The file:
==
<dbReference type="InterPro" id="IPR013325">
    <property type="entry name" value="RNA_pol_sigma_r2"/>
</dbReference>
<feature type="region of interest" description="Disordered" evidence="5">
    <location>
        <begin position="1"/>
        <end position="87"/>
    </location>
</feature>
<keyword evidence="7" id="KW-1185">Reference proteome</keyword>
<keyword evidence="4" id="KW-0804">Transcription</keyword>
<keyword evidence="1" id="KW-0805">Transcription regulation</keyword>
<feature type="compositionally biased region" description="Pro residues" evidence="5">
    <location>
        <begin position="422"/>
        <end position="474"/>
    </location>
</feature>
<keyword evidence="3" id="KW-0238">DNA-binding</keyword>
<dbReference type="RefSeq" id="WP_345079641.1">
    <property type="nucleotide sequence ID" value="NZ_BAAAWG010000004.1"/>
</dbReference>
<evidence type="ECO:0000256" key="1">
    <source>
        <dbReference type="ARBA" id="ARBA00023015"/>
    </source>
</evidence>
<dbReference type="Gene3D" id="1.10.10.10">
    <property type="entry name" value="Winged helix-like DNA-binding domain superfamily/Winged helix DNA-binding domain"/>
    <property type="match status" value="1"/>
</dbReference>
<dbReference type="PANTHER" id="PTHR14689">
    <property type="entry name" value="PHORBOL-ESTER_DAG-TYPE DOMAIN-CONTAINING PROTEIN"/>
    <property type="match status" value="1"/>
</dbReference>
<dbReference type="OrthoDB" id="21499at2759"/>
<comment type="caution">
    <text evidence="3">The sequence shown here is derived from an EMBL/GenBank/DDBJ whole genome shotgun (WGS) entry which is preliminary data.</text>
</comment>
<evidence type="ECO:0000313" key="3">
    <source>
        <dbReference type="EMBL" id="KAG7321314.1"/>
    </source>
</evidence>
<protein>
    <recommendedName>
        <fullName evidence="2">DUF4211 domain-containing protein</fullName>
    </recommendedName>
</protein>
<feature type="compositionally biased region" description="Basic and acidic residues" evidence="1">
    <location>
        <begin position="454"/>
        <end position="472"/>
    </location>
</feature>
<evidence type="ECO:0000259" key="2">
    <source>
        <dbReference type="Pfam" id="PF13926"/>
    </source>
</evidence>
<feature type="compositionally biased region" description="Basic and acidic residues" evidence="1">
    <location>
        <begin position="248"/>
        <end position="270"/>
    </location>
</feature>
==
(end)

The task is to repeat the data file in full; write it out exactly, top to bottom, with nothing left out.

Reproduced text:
<dbReference type="InterPro" id="IPR013325">
    <property type="entry name" value="RNA_pol_sigma_r2"/>
</dbReference>
<feature type="region of interest" description="Disordered" evidence="5">
    <location>
        <begin position="1"/>
        <end position="87"/>
    </location>
</feature>
<keyword evidence="7" id="KW-1185">Reference proteome</keyword>
<keyword evidence="4" id="KW-0804">Transcription</keyword>
<keyword evidence="1" id="KW-0805">Transcription regulation</keyword>
<feature type="compositionally biased region" description="Pro residues" evidence="5">
    <location>
        <begin position="422"/>
        <end position="474"/>
    </location>
</feature>
<keyword evidence="3" id="KW-0238">DNA-binding</keyword>
<dbReference type="RefSeq" id="WP_345079641.1">
    <property type="nucleotide sequence ID" value="NZ_BAAAWG010000004.1"/>
</dbReference>
<evidence type="ECO:0000256" key="1">
    <source>
        <dbReference type="ARBA" id="ARBA00023015"/>
    </source>
</evidence>
<dbReference type="Gene3D" id="1.10.10.10">
    <property type="entry name" value="Winged helix-like DNA-binding domain superfamily/Winged helix DNA-binding domain"/>
    <property type="match status" value="1"/>
</dbReference>
<dbReference type="PANTHER" id="PTHR14689">
    <property type="entry name" value="PHORBOL-ESTER_DAG-TYPE DOMAIN-CONTAINING PROTEIN"/>
    <property type="match status" value="1"/>
</dbReference>
<dbReference type="OrthoDB" id="21499at2759"/>
<comment type="caution">
    <text evidence="3">The sequence shown here is derived from an EMBL/GenBank/DDBJ whole genome shotgun (WGS) entry which is preliminary data.</text>
</comment>
<evidence type="ECO:0000313" key="3">
    <source>
        <dbReference type="EMBL" id="KAG7321314.1"/>
    </source>
</evidence>
<protein>
    <recommendedName>
        <fullName evidence="2">DUF4211 domain-containing protein</fullName>
    </recommendedName>
</protein>
<feature type="compositionally biased region" description="Basic and acidic residues" evidence="1">
    <location>
        <begin position="454"/>
        <end position="472"/>
    </location>
</feature>
<evidence type="ECO:0000259" key="2">
    <source>
        <dbReference type="Pfam" id="PF13926"/>
    </source>
</evidence>
<feature type="compositionally biased region" description="Basic and acidic residues" evidence="1">
    <location>
        <begin position="248"/>
        <end position="270"/>
    </location>
</feature>